People are selling their cattle for the price of grass and grass is being sold almost at the price of gold. Thousands are leaving their villages to go to towns and those who have remained behind will also have to leave soon.” This was Bal Gangadhar Tilak, years away from being conferred the title of ‘Lokmanya’, writing about the terrible drought and famine in 1896 in parts of the Bombay Presidency, now rural Maharashtra.
His newspapers, Kesari in Marathi and Mahratta in English, drew the attention of the apathetic British administration to the famine and subsequent plague. It was the beginning of Tilak’s political graduation to a leader of the masses. Two headlines in Kesari, “Has the government lost its head?” and “To rule is not to wreak vengeance”, earned him the charge of sedition and 18 months of imprisonment.
It was also when he started the 10-day public celebration of the Ganesh festival, fusing the political with the religious. In June 1908, Tilak was convicted of sedition once again and sentenced to six years of rigorous imprisonment. A prominent member of the extremist group in the Congress, he mocked the moderates for their approach to the freedom struggle. Popular in his life, his funeral procession in August 1920 brought Bombay to a halt. Chowpatty, where he was cremated, has had a statue raised to him. Now, the Devendra Fadnavis government has approved the proposal to rechristen Mumbai’s most iconic stretch of street, sand and sea after Tilak. The Lokmanya Tilak Gaurav Samiti had demanded this. It helped that Fadnavis too identified with the cause. The Government Resolution issued last week apparently stated that the renaming will help develop patriotic values among the young.
The decision was met with the usual whining about renaming local geography. Beyond this are two other aspects of Mumbai’s history of that era. The first is that Chowpatty has a significant relationship with India’s freedom struggle that goes beyond Tilak’s cremation site. It was the place of some fierce protests against the infamous Rowlatt Act in April 1919 when Mahatma Gandhi and thousands of others took a symbolic sea bath. In 1930, as Gandhi set out on his Dandi March, Chowpatty was the location for thousands to congregate for their own version of the protest, when Congress’ women leaders such as the indomitable Kamaladevi Chattopadhyay led them to make salt there. Meetings and rallies of great political worth happened at the Chowpatty in the early years of independent India. Chowpatty, then, is more than its association with Tilak.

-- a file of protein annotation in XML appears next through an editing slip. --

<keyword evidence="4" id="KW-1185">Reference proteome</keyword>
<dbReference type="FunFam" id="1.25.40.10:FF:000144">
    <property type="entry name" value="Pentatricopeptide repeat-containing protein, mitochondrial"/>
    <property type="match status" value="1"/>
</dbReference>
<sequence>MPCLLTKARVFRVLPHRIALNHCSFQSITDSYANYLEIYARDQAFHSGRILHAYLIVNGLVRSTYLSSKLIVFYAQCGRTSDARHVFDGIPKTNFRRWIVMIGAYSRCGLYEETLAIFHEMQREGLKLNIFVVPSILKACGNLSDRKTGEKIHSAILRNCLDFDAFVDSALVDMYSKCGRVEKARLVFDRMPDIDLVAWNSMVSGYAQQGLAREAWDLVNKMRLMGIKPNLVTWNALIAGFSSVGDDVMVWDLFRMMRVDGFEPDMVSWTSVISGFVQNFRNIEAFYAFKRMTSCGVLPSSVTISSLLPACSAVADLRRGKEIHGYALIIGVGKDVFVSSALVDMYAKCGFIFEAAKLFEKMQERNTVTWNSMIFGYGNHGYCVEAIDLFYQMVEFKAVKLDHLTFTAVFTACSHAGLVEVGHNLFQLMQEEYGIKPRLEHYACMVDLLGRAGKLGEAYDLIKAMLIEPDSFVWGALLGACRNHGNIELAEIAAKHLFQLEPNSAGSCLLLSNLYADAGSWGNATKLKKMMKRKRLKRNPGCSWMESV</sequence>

Secondly, the renaming smacks of populism. Do the simplistic, push back the significant. Mumbai’s politically significant heritage sites are in dire need of attention, even a bit of allure. Locations in south and central Mumbai lend themselves to a freedom struggle trail that could stoke patriotism. From the Gateway where the last British troops left to Chowpatty, August Kranti Maidan which saw the Quit India clarion call in 1942 to Mani Bhavan where Gandhi lived from 1917 to 1934, the erstwhile Elphinstone Mills which saw the largest-ever protest burning of foreign cloth in 1921, the Damodar Hall and BIT chawls in Parel where Dr BR Ambedkar worked. Raj Grih, Ambedkar’s home, has fallen on rather sad and lonely times while political capital is made around his proposed memorial at Indu Mills.
Similarly, Sardar Gruha near Crawford Market where Tilak lived and worked ought to be developed as a historic site. Tilak’s words on drought-famine are a grim reminder of the real tasks that lie ahead. But it is easier to rename Chowpatty.